FIVE years of “absolute heartache” and hard work brought great reward at Wangaratta yesterday for supporters of a unique program tackling youth homelessness.
The LinX2Home home in Rowan Street provides early intervention for youth aged 12 to 18 from the district.
A $200,000 project, it has all come about thanks to a partnership between North East Support Action for Youth (NESAY) and the community.
Chief executive Glen James said NESAY had long been tackling youth homelessness and family breakdowns.
“I have always felt there must be a better way of dealing with these issues at the pointy end where it costs taxpayers and the government a lot of money to care for homeless young people and deal with family disfunction and breakdown”, she said.
“We really need an early intervention model.
“The crux is keeping families on track with the support they need to deal with their young child who may be experiencing a whole lot of issues.”
The home will house four young people and have the capacity to take in a couple more for a night or two.
A clear proviso is they must be at school, or at least enrolled.
“Once at LinX2Home we work intensively with the school to get them back into education while we’re working with the family,” Ms James said.
Young residents will be taught social skills and learn how to behave within a family.
NESAY also works with parents and primary carer “about how to communicate better, how to work on the problems the family has with their particular young person”.
Ms James said she had come up with the idea using experience overseas.
As a social worker, she felt a “circuit breaker” was needed on the issue.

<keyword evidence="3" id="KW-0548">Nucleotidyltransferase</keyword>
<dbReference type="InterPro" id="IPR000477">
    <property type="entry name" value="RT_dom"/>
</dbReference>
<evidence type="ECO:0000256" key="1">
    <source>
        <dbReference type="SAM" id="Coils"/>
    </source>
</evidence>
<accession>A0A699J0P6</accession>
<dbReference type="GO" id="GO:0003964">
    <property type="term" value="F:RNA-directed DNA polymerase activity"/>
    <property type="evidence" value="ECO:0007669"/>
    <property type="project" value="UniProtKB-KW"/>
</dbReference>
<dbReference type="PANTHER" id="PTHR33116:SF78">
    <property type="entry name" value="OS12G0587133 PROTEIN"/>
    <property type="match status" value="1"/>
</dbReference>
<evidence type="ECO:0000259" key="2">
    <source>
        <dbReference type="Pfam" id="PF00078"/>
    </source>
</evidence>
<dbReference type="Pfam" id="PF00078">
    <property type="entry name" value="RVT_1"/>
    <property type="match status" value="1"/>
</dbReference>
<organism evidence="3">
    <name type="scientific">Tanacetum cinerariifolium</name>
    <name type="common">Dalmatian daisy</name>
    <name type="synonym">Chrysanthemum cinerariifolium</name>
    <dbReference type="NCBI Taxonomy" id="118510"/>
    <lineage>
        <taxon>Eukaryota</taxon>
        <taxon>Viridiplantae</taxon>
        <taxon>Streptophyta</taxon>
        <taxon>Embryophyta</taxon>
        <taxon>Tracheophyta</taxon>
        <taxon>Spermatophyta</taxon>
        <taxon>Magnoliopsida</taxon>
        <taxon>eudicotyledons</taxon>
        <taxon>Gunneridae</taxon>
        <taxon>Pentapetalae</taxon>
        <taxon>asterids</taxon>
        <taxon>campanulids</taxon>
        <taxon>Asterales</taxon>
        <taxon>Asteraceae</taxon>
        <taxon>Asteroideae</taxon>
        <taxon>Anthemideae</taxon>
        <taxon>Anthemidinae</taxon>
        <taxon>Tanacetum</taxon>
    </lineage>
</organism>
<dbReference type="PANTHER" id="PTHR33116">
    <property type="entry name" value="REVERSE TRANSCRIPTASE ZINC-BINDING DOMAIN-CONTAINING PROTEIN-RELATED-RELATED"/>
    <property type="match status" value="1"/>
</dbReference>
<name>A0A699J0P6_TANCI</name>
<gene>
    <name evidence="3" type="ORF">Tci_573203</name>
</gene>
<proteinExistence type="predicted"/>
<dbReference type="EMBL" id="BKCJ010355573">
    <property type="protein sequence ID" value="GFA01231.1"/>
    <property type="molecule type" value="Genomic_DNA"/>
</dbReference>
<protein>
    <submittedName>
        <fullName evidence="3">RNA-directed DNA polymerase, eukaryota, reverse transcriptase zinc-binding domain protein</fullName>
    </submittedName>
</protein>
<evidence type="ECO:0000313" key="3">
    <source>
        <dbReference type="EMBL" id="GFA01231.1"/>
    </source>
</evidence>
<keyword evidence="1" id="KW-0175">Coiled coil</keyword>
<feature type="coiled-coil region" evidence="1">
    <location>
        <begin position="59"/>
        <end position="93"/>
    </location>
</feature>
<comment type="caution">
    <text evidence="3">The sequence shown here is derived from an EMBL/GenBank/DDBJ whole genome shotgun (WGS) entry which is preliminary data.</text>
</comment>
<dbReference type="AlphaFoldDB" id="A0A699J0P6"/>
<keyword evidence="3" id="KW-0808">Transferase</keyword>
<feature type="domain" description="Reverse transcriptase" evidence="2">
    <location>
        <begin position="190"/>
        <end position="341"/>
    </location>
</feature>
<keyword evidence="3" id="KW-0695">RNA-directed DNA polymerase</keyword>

“I’ve been involved in several programs where parents say ‘if only someone had helped me early, we wouldn’t have got to this point’,” she said.
That led to asking governments whether they would fund or trial the concept but, because it was unproven in Australia, no one would back it.
“Our community agency and board believed we could do it,” she said.
“We developed the program, we researched it, we tweaked it lots of times, and the outcome is LinX2Home.”
The program was not a youth refuge model, nor is it foster care.
Ms James described it as short-term respite care for the young person to come and stay for three or four days and then go home for a few days.
She paid tribute to the groups that tipped in $92,000 of the cost, the rest coming from NESAY itself.
The NESAY agency is committed to a two-year pilot of the program.
“The Commonwealth and the states are very interested in the program but, basically, they’re waiting to see what the outcomes are,” Ms James said.
“It’s a pity they’re not willing to take a risk on early intervention.”
Yet, Ms James was yesterday “ecstatic” with such significant step.
“It’s been five or six years of absolute heartache, of highs of lows of disappointment,” she said.
“The culmination today, the opening, has been absolutely thrilling.”